LITTLE ROCK, Ark. -- A Japanese truck parts plant expected to be built in eastern Arkansas will be the first step in a process that could end with establishment of a truck assembly plant, sources told The Associated Press.
Sources said Tuesday that the Hino Motors Ltd. decision to build the plant in Arkansas is a prelude to building an assembly plant. The sources, speaking on condition of anonymity, said Hino will announce plans later for an assembly plant to open sometime around 2007.
Gov. Mike Huckabee's office announced Wednesday morning that the governor would hold an afternoon news conference at Marion to formally announce plans for the parts plant, which is expected to be built in a farm field just west of Memphis, Tenn. The governor's office said Huckabee would make a "major economic development announcement."
The Arkansas Democrat-Gazette newspaper of Little Rock reported Tuesday that Hino, affiliated with Toyota Motor Corp., would announce this month that it would build a parts plant near Marion. The Evening Times newspaper of West Memphis reported Tuesday that, according to a translation of a Japanese press report, Hino intends to eventually build trucks in Crittenden County.
The sources said Hino would announce, possibly this summer, that it would build trucks at Marion as part of its separately announced plan to increase international sales. Hino makes medium and large trucks and buses.
Hino's Web site features six truck models up to 33,000 pounds. The Internet site also lists distributors in Missouri, Tennessee and Texas as the closest places to Arkansas that sell the Hino brand.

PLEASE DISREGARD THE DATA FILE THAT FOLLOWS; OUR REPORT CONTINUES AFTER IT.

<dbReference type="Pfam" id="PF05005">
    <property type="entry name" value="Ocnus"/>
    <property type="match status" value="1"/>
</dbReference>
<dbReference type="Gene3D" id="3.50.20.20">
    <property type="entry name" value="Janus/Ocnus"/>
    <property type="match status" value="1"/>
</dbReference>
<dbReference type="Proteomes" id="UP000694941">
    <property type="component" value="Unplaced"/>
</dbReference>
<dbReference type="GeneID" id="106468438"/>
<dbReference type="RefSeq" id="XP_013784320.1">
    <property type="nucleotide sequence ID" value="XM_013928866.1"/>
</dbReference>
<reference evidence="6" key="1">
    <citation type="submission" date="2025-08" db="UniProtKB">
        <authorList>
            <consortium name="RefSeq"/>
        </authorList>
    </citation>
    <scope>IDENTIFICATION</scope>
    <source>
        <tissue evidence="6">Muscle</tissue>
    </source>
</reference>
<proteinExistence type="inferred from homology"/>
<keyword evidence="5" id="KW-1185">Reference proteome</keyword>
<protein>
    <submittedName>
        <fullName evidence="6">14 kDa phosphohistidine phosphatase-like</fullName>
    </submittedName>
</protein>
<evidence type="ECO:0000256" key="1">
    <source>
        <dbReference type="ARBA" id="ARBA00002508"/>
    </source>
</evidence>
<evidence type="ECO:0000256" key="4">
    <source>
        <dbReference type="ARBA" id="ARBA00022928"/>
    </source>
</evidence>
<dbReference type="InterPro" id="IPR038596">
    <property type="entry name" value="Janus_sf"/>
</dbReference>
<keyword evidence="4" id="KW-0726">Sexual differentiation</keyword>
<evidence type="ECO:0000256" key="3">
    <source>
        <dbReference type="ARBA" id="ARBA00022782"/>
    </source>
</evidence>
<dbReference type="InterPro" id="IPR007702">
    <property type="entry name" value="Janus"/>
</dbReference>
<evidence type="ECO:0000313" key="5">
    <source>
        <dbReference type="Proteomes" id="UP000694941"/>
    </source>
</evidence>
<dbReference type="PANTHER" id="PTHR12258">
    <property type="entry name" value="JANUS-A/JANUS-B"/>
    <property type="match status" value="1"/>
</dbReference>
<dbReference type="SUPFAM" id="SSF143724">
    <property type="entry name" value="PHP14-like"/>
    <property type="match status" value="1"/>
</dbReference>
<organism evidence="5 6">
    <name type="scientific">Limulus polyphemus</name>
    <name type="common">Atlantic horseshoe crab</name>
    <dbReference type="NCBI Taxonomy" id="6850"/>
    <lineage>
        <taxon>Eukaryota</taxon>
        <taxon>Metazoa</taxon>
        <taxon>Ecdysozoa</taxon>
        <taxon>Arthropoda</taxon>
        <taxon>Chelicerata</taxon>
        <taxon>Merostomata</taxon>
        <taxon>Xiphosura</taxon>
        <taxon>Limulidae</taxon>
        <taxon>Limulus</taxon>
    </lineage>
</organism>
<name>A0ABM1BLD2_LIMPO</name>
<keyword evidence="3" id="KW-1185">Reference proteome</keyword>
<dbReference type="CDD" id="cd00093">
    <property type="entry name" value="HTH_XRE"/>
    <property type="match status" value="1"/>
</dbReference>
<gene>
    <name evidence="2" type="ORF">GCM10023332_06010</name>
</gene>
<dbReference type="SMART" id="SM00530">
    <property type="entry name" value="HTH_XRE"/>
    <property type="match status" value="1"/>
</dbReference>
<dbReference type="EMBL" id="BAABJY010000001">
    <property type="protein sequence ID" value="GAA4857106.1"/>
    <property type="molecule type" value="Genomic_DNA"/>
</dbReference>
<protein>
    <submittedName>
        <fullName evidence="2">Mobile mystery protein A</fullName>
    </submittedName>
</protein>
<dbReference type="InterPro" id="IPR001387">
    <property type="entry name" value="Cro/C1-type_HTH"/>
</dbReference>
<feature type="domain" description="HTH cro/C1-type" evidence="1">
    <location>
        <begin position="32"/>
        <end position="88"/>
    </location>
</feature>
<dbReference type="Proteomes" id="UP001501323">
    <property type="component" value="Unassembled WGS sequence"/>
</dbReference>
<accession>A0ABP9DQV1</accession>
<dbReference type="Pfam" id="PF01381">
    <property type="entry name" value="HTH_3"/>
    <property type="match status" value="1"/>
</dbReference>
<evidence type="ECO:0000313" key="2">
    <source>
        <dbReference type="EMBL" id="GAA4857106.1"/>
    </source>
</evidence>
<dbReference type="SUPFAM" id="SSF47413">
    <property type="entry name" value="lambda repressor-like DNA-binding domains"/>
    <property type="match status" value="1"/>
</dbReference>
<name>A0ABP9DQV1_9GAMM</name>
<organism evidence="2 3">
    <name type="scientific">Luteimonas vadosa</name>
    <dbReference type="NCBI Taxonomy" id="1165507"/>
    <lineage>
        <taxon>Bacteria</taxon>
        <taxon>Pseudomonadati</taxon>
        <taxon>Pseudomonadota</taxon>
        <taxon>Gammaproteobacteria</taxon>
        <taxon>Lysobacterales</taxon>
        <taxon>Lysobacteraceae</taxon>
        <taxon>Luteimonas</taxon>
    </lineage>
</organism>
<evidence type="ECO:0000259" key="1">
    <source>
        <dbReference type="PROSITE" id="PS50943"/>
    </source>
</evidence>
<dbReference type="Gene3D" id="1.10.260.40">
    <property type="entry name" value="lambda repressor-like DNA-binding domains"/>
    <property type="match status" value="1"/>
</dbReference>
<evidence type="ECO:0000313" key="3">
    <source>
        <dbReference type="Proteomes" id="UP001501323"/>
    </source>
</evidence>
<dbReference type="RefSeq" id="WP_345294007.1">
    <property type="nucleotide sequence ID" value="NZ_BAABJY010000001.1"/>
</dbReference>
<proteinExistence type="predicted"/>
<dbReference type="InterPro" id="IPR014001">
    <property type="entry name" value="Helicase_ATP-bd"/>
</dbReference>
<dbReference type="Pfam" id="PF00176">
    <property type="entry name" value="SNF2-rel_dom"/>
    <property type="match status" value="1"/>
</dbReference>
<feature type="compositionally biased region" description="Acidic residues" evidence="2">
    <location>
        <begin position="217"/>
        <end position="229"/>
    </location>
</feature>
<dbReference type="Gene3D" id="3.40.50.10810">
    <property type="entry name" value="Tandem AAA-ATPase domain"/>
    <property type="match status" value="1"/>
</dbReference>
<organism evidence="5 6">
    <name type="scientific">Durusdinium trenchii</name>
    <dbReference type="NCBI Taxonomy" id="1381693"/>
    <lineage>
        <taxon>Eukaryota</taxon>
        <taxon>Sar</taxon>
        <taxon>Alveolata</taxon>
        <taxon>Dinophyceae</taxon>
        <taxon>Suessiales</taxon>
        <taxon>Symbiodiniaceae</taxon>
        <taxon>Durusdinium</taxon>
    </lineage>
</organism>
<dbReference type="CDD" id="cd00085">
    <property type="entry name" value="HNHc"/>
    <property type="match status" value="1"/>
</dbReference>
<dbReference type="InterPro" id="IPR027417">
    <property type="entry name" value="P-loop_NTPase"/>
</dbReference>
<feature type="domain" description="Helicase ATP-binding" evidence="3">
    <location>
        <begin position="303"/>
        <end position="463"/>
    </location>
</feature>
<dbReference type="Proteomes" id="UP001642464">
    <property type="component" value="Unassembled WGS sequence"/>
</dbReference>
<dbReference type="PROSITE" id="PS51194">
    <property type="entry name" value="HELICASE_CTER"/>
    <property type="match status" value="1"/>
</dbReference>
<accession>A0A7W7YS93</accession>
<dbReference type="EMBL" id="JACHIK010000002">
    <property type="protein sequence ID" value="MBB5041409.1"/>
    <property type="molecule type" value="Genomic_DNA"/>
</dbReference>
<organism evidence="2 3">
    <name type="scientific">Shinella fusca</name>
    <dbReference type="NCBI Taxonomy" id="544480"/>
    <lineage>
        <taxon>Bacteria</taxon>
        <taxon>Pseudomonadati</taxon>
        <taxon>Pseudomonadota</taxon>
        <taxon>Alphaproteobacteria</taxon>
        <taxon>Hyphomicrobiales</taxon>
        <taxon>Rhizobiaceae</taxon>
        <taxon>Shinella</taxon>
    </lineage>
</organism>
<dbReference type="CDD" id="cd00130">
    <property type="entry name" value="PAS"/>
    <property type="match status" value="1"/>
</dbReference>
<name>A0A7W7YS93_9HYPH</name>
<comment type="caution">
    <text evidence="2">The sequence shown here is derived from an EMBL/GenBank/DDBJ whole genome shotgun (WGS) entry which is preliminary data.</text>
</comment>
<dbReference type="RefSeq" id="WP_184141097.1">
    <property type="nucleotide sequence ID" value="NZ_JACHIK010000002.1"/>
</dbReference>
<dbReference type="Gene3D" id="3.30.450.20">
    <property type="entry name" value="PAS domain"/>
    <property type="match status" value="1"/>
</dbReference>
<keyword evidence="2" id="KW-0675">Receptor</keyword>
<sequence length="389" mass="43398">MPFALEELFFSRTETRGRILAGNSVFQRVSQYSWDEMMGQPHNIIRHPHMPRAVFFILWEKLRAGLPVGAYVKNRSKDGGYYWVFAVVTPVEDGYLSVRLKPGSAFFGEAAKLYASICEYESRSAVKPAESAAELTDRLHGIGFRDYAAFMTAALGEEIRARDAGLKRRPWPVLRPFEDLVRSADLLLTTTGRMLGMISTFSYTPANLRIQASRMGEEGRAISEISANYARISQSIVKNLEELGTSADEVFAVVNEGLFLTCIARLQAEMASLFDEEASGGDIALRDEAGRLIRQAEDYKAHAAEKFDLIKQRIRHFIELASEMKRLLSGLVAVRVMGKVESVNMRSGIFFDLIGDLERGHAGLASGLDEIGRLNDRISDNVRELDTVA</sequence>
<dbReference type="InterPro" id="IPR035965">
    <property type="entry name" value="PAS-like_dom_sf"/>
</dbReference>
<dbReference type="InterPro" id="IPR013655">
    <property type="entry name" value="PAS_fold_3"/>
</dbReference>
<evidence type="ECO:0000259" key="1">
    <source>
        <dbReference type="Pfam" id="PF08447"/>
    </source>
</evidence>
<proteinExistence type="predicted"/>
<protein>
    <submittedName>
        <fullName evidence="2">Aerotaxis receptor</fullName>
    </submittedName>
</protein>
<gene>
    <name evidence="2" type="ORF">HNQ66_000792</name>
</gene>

Toyota considered the eastern Arkansas site last year but selected San Antonio as the home for a new truck plant. In passing over the Arkansas location, it praised the "transportation infrastructure, the workforce and the incredibly positive attitude of the state."
Huckabee spokesman Jim Harris repeated the governor's statement that it was too early to speak about development at the east Arkansas site.
Land at Marion was offered to Toyota last year for the $800 million truck plant that went to Texas.
Every state bordering Arkansas has some type of auto plant, but Toyota last year praised how Arkansas could move goods in and out of the state. Five major railroads meet near Marion, as do two cross-country interstate highways. The Mississippi River also is nearby.
As late as 2002, Arkansas wasn't interested in pursuing an auto plant, with former economic development director Barbara Pardue once saying that one plant in particular, a 2,000-worker plant for Alabama, was not "a big project" to pursue.
The state also did nothing to pursue a Nissan truck plant that went to Mississippi.
Hino announced last week that it plans to increase its international sales by 300 percent - to 150,000 vehicles - by 2010.
The Evening Times said Hino plans to begin producing trucks in California this October and that part or all of its production will eventually move to Marion. The AP sources said Hino would eventually assemble trucks in Arkansas, perhaps by 2007.
The vehicle assembly plant would be the state's first since the Climber automobile was built at Little Rock between 1919 and 1923.
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